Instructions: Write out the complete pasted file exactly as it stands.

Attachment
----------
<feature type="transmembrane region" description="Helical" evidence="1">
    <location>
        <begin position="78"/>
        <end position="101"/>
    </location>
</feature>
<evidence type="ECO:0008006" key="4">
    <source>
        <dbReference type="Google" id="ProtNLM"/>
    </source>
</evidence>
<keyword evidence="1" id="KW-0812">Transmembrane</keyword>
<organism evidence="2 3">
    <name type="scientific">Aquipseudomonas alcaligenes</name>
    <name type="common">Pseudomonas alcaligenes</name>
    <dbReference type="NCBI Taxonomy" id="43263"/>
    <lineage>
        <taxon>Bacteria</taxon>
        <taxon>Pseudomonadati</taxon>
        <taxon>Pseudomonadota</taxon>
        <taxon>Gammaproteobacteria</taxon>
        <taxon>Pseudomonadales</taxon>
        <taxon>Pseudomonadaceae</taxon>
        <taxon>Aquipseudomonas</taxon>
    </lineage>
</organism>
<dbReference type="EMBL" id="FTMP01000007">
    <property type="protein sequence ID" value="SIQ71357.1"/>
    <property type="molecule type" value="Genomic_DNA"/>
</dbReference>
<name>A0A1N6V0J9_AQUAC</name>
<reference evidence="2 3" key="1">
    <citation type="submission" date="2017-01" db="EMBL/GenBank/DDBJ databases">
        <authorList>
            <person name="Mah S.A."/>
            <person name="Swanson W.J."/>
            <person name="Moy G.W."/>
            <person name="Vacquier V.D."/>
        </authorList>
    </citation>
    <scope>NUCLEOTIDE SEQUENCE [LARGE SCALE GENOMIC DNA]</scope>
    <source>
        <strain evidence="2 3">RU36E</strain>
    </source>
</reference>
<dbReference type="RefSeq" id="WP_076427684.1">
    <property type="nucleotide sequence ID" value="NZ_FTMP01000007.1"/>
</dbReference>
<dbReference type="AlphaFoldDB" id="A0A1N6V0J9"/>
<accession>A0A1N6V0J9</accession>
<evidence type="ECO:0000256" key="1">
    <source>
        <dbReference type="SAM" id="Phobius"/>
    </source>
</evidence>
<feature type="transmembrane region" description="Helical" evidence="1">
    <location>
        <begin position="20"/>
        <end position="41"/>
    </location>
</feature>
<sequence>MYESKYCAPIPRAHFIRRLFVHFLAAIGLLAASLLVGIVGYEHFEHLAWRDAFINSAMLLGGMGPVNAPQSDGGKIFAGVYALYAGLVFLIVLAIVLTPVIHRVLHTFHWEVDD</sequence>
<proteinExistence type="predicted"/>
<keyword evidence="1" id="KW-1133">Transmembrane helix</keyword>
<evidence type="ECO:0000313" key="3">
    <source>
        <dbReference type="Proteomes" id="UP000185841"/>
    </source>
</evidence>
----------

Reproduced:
<feature type="transmembrane region" description="Helical" evidence="1">
    <location>
        <begin position="78"/>
        <end position="101"/>
    </location>
</feature>
<evidence type="ECO:0008006" key="4">
    <source>
        <dbReference type="Google" id="ProtNLM"/>
    </source>
</evidence>
<keyword evidence="1" id="KW-0812">Transmembrane</keyword>
<organism evidence="2 3">
    <name type="scientific">Aquipseudomonas alcaligenes</name>
    <name type="common">Pseudomonas alcaligenes</name>
    <dbReference type="NCBI Taxonomy" id="43263"/>
    <lineage>
        <taxon>Bacteria</taxon>
        <taxon>Pseudomonadati</taxon>
        <taxon>Pseudomonadota</taxon>
        <taxon>Gammaproteobacteria</taxon>
        <taxon>Pseudomonadales</taxon>
        <taxon>Pseudomonadaceae</taxon>
        <taxon>Aquipseudomonas</taxon>
    </lineage>
</organism>
<dbReference type="EMBL" id="FTMP01000007">
    <property type="protein sequence ID" value="SIQ71357.1"/>
    <property type="molecule type" value="Genomic_DNA"/>
</dbReference>
<name>A0A1N6V0J9_AQUAC</name>
<reference evidence="2 3" key="1">
    <citation type="submission" date="2017-01" db="EMBL/GenBank/DDBJ databases">
        <authorList>
            <person name="Mah S.A."/>
            <person name="Swanson W.J."/>
            <person name="Moy G.W."/>
            <person name="Vacquier V.D."/>
        </authorList>
    </citation>
    <scope>NUCLEOTIDE SEQUENCE [LARGE SCALE GENOMIC DNA]</scope>
    <source>
        <strain evidence="2 3">RU36E</strain>
    </source>
</reference>
<dbReference type="RefSeq" id="WP_076427684.1">
    <property type="nucleotide sequence ID" value="NZ_FTMP01000007.1"/>
</dbReference>
<dbReference type="AlphaFoldDB" id="A0A1N6V0J9"/>
<accession>A0A1N6V0J9</accession>
<evidence type="ECO:0000256" key="1">
    <source>
        <dbReference type="SAM" id="Phobius"/>
    </source>
</evidence>
<feature type="transmembrane region" description="Helical" evidence="1">
    <location>
        <begin position="20"/>
        <end position="41"/>
    </location>
</feature>
<sequence>MYESKYCAPIPRAHFIRRLFVHFLAAIGLLAASLLVGIVGYEHFEHLAWRDAFINSAMLLGGMGPVNAPQSDGGKIFAGVYALYAGLVFLIVLAIVLTPVIHRVLHTFHWEVDD</sequence>
<proteinExistence type="predicted"/>
<keyword evidence="1" id="KW-1133">Transmembrane helix</keyword>
<evidence type="ECO:0000313" key="3">
    <source>
        <dbReference type="Proteomes" id="UP000185841"/>
    </source>
</evidence>